Improve sales forecasting accuracy with these four tips
Sales forecasts are important for every business. They provide company leaders with figures to base key operational and budgetary decisions on, while also giving employees numbers to use. However, if your sales forecasts are consistently inaccurate, they’ll eventually become unreliable distractions. With this being said, let’s carefully review a few tips that should allow you to improve precision in the future.1. Gather and interpret analytics
In the past, companies relied on outdated data and hoped it predicted future results. The good news is that you don’t have to do this. Thanks to real time data sources and advanced technologies, you have access to incredibly relevant data and analytics.
The most important thing is that you’re using the right data and being a stickler for accurate inputs. “It is important to have reliable, current, and accurate information, as those are the cornerstones of accurate forecasts,” sales expert Matt Sunshine says
. “Don’t settle for the ‘I’ve got a good feeling’ list as that is never going to get you the predictability you need.”
Remember, your output depends on your input. If you put reliable data in, you’ll get reliable estimates out. 2. Study the marketplace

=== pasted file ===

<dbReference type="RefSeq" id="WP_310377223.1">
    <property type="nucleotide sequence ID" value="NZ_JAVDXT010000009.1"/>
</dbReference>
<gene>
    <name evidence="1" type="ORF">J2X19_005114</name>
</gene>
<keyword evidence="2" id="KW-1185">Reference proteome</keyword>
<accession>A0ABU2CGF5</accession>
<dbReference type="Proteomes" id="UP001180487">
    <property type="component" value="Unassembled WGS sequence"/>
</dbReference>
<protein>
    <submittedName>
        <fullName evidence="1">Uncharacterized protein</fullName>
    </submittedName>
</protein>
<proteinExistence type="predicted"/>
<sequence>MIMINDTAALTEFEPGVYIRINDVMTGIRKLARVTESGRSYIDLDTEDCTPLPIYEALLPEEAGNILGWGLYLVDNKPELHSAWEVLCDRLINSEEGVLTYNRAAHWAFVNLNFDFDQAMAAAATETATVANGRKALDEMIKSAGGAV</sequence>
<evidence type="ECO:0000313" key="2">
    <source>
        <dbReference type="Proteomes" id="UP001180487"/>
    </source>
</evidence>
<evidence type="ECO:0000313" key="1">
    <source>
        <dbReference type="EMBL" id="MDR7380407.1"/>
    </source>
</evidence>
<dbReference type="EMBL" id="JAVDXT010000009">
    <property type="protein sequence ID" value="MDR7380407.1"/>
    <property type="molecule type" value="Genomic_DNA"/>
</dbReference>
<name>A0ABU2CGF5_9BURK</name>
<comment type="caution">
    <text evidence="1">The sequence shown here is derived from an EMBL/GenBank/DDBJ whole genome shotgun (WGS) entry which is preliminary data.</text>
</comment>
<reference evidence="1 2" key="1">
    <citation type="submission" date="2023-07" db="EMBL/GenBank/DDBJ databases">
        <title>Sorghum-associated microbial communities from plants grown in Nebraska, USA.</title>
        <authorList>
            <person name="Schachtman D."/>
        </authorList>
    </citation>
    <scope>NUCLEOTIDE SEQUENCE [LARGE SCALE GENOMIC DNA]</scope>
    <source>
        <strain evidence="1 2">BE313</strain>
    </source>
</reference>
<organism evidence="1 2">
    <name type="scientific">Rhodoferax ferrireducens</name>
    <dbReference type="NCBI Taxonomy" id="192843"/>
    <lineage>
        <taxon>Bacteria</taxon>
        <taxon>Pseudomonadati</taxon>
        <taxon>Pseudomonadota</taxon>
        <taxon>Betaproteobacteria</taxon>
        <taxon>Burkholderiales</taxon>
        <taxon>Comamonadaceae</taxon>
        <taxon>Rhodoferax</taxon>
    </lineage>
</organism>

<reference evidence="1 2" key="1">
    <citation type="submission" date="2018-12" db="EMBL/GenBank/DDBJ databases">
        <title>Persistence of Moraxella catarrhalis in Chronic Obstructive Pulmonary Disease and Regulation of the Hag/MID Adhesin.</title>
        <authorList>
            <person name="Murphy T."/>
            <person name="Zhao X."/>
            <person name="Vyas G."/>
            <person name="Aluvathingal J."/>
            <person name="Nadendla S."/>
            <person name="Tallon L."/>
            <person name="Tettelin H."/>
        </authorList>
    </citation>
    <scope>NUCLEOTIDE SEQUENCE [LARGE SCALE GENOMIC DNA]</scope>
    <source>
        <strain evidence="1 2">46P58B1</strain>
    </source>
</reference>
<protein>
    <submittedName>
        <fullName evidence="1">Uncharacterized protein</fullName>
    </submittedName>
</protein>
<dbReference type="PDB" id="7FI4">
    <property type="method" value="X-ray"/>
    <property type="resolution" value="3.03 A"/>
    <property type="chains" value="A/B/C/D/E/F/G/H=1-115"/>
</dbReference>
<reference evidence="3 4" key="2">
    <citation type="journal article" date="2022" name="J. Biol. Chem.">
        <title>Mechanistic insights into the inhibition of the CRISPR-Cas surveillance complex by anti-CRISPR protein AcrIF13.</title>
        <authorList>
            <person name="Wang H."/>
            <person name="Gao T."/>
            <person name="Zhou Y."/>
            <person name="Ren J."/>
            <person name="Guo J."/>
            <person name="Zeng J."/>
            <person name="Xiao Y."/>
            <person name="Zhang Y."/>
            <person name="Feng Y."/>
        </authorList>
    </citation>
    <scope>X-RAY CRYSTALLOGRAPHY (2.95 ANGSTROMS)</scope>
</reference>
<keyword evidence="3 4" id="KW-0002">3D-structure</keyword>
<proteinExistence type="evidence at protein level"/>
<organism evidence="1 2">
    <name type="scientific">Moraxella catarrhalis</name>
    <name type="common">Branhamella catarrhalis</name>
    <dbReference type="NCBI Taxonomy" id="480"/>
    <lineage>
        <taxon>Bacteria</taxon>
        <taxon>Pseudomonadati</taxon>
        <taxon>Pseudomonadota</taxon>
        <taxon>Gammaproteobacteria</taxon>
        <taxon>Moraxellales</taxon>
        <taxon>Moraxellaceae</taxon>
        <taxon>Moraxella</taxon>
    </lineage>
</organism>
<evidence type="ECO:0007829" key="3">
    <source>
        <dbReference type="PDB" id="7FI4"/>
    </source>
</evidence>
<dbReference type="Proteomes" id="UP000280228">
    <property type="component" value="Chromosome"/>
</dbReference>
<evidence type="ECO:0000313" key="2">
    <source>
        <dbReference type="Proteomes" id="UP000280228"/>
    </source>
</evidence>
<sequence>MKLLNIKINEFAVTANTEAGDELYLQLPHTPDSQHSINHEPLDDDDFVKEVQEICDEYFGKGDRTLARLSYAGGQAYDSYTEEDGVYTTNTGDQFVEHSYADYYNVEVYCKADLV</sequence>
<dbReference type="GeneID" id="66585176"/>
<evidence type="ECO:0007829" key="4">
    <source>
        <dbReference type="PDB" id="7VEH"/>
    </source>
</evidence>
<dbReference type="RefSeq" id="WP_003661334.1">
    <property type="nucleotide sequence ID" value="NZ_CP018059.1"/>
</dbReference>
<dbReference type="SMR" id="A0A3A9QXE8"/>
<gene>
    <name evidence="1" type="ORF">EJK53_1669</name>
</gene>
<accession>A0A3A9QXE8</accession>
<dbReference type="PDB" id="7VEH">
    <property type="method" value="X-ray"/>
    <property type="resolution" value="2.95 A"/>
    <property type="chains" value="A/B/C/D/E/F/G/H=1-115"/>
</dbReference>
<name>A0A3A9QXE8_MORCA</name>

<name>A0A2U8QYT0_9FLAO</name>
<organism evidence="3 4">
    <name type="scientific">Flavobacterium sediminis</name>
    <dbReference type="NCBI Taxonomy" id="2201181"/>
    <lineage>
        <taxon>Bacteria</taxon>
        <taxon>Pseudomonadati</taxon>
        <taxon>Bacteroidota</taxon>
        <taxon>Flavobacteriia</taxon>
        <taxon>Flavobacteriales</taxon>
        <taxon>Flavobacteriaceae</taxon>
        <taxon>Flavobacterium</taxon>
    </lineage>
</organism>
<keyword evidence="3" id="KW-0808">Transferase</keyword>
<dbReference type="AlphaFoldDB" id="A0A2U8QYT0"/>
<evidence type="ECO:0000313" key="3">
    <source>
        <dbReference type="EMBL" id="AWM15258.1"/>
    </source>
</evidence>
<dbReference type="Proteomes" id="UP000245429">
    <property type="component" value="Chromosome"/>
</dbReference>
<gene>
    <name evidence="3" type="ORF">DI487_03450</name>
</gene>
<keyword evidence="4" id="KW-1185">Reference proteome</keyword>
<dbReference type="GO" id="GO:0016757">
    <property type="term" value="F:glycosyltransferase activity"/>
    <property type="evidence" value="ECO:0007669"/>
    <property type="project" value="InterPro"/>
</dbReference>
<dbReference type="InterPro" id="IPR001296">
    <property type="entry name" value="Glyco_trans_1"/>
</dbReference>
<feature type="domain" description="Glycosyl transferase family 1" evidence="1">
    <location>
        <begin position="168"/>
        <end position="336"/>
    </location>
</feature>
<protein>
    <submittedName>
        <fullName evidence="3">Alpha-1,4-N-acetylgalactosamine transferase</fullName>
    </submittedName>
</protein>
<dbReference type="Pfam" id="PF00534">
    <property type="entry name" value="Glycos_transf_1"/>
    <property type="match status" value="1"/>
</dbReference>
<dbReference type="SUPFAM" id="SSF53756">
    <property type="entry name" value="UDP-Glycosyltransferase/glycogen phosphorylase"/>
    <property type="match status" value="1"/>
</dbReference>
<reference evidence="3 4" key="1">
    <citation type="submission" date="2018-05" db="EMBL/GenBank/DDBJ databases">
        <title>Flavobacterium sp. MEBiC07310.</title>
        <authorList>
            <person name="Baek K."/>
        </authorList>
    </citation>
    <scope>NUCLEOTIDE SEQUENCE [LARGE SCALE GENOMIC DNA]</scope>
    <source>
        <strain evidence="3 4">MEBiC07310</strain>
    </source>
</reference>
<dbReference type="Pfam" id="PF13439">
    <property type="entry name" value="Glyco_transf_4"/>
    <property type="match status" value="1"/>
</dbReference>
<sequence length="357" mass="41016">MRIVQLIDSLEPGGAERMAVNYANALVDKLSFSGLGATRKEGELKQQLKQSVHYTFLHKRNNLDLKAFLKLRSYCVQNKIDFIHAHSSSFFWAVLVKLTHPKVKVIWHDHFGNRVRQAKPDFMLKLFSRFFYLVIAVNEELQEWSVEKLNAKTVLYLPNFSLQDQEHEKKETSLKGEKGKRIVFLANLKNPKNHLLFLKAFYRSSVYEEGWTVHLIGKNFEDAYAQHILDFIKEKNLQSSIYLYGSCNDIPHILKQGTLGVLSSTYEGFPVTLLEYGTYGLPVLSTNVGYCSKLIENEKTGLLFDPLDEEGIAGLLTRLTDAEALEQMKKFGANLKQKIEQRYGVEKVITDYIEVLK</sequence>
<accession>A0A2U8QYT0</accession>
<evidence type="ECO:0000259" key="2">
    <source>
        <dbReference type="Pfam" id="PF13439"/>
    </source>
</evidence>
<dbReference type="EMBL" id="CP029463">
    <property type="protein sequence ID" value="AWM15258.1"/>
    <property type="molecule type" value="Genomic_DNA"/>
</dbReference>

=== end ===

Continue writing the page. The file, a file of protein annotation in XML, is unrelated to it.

If you want to become a better sales forecaster, then you have to learn how to study the marketplace, identify trends, and apply theories based on what you see in front of you. This is what financial investors do when they perform technical analyses and look for market cycles.
Take the Elliot Wave Theory as an example. As senior market strategist Susan Green explains
, “The main goal of this principle is to identify extremes in investor psychology while identifying highs and lows in the price of a market.” The point isn’t that you need to use this theory when studying the marketplace, but rather that you need to do what other analytical professionals do and identify theories that help you make sense of the data in front of you.3. Reduce timing
The longer it takes to generate sales forecasts – and the longer period of time you’re forecasting – the less accurate and realistic your estimates become. While it’s important to have long-term forecasts, really hone in on shorter-term forecasts. Monthly reports are far more accurate than annual or quarterly ones. 4. Enhance cross-departmental collaboration
One of the worst mistakes organisations frequently make is limiting the sales forecasting process to the sales department. The truth is that many departments should be involved if you want accuracy. By encouraging cross-departmental collaboration between sales, marketing, customer service, finance, and accounting, you can get a much broader picture of what challenges and opportunities your company faces.
Driving collaboration between previously isolated departments isn’t always easy. You’ll have to strategically forge alliances
between individuals in each department and gradually work towards finding common goals. Once you’re able to do this, you’ll see some really positive momentum in many different areas of your business – including sales forecasting accuracy.